Those returning to theaters amid the box office reopening will be seeing a lot more of Blunt.

Emily Blunt has a cough. She wouldn't think twice about this, but times have, obviously, changed. Over the phone from London, where she, her actor-director husband John Krasinski, and their two kids have been based since August, she stops herself mid-thought to clear her throat. Then, unprompted, she clears the air. "I don't have COVID," she insists. "It's amazing. When you have a cough now, people look at you like you have leprosy. It's like, 'No, there are other viruses going around.'"

Blunt, 38, has this past year to thank for the fear that every little rasp or wheeze could be a sign of the pandemic. "Everyone has been very cautious to leave their bubbles," the Golden Globe winner explains. "That's the confidence people need to win back. It's so unnatural for the human species to not want a sense of togetherness."

The actress sees the vaccines as a light at the end of this seemingly endless tunnel. And with theaters now reopening to the public, it was that "hopeful surge," she says, that made Krasinski want to finally release A Quiet Place Part II, the repeatedly delayed sequel he wrote and directed to his 2018 sci-fi horror hit with Blunt in a starring role. And Blunt, cough or no cough, is coincidentally now the face of this year's box office comeback season, heading both the Quiet Place follow-up and Disney's Jungle Cruise.

"It's like an overload during the summer," Blunt says of the calendar packed with movie releases that were rescheduled because of the pandemic. "I feel in some ways so surrendered to it because I think the road map of how everything went before we experienced what we have has gone. There's no appropriate way of doing things anymore. It's a little fly-by-the-seat-of-your-pants, which suits me more. I think that feels quite exciting. And they're wildly different films."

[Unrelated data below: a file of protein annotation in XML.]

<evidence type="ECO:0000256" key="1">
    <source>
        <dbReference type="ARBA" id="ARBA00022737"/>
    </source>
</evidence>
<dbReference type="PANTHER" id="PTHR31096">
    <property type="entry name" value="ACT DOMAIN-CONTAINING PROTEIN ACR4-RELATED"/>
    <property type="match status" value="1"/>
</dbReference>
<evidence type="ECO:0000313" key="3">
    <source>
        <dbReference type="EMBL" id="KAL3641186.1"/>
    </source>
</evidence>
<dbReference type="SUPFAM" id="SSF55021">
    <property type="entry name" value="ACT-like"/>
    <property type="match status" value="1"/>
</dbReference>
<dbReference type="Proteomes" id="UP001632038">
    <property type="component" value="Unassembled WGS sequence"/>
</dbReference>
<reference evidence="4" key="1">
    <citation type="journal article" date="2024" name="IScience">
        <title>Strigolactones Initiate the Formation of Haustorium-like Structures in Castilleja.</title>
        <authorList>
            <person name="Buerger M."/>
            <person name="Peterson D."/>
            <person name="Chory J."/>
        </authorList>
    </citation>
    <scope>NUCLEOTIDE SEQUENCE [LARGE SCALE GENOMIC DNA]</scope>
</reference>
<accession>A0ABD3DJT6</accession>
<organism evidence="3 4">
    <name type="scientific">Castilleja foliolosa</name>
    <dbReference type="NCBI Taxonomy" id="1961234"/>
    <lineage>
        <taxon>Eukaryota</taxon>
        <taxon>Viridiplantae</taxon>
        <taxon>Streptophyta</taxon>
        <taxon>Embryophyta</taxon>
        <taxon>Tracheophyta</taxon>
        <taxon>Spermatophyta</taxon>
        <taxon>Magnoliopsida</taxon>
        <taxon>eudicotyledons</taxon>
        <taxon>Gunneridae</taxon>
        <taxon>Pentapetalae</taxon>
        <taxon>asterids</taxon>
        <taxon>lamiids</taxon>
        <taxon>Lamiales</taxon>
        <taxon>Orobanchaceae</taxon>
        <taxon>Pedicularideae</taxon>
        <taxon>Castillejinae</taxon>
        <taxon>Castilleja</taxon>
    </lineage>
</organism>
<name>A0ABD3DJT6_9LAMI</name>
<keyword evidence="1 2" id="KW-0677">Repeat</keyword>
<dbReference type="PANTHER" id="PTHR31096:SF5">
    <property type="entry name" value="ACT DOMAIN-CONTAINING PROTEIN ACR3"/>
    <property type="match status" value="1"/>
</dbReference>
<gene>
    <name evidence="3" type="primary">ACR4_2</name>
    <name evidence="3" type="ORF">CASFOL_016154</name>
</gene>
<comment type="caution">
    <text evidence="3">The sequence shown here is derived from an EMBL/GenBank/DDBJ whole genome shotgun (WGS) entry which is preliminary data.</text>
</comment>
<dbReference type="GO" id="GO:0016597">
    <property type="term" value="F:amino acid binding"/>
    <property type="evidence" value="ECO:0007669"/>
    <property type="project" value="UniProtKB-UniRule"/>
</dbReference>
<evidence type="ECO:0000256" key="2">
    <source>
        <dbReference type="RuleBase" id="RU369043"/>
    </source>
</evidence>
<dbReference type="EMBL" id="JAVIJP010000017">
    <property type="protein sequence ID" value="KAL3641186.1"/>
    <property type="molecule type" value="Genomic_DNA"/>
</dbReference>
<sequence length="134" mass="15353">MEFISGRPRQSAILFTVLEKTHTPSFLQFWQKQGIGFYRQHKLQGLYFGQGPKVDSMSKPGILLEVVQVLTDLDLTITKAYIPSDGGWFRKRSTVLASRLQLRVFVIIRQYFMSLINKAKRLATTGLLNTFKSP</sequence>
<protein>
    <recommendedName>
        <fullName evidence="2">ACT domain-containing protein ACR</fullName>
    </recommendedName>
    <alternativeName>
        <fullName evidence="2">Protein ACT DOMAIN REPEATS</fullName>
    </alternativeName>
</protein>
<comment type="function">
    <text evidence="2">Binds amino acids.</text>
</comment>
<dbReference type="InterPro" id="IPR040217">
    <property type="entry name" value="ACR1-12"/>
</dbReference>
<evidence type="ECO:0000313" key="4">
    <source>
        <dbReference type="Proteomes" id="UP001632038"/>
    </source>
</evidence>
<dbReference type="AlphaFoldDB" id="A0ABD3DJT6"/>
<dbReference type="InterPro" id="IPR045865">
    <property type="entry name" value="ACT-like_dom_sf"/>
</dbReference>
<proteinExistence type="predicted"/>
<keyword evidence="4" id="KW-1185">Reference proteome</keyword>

Emily Blunt in 'A Quiet Place Part II.'
| Credit: Jonny Cournoyer/Paramount Pictures

Originally slated to hit theaters in March of last year, the highly anticipated A Quiet Place Part II will now finally open on May 28. (It will begin streaming on Paramount+ 45 days later.) And Blunt notes that its story turns out to be unexpectedly timely, since it promotes the idea of breaking out of your bubble and "extending a hand to your neighbor."

"We've all just been encouraged to not do that," she explains. "We've normalized the idea of playing it safe that I think there's that surge towards wanting a sense of unity."

In a world ravaged by vicious monsters that hunt through sound, Evelyn (Blunt) and her children — deaf daughter Regan (Millicent Simmonds), son Marcus (Noah Jupe), and a newborn baby — brave the world beyond their secluded home.

"It was a tall order to try to match the first one," Blunt says of the movie that made an impressive $340.9 million for Paramount Pictures. But she found Krasinski's idea for the sequel appealing for its focus on Regan and a new survivor that the family encounters, played by Peaky Blinders' Cillian Murphy — the only actor Krasinski had in mind for the role. "It's really Millie and Cillian's story," Blunt affirms.

The Golden Globe winner says Murphy "blended into this environment" of their make-believe family "so effortlessly," adding, "Some of the themes were so intense and dark, and you're dealing with very physically demanding sequences, and he's just a total dream."

A Quiet Place and A Quiet Place Part II feel like family members at this point to Blunt and Krasinski. The first movie may have been born out of a concept from screenwriters Bryan Woods and Scott Beck, but the star of The Office and Tom Clancy's Jack Ryan has since taken the reins of the franchise and made Blunt a central part of it. She then laughs at the thought of playing "pretend mommy and daddy" to Simmonds and Jupe for as long as they have, but it's true.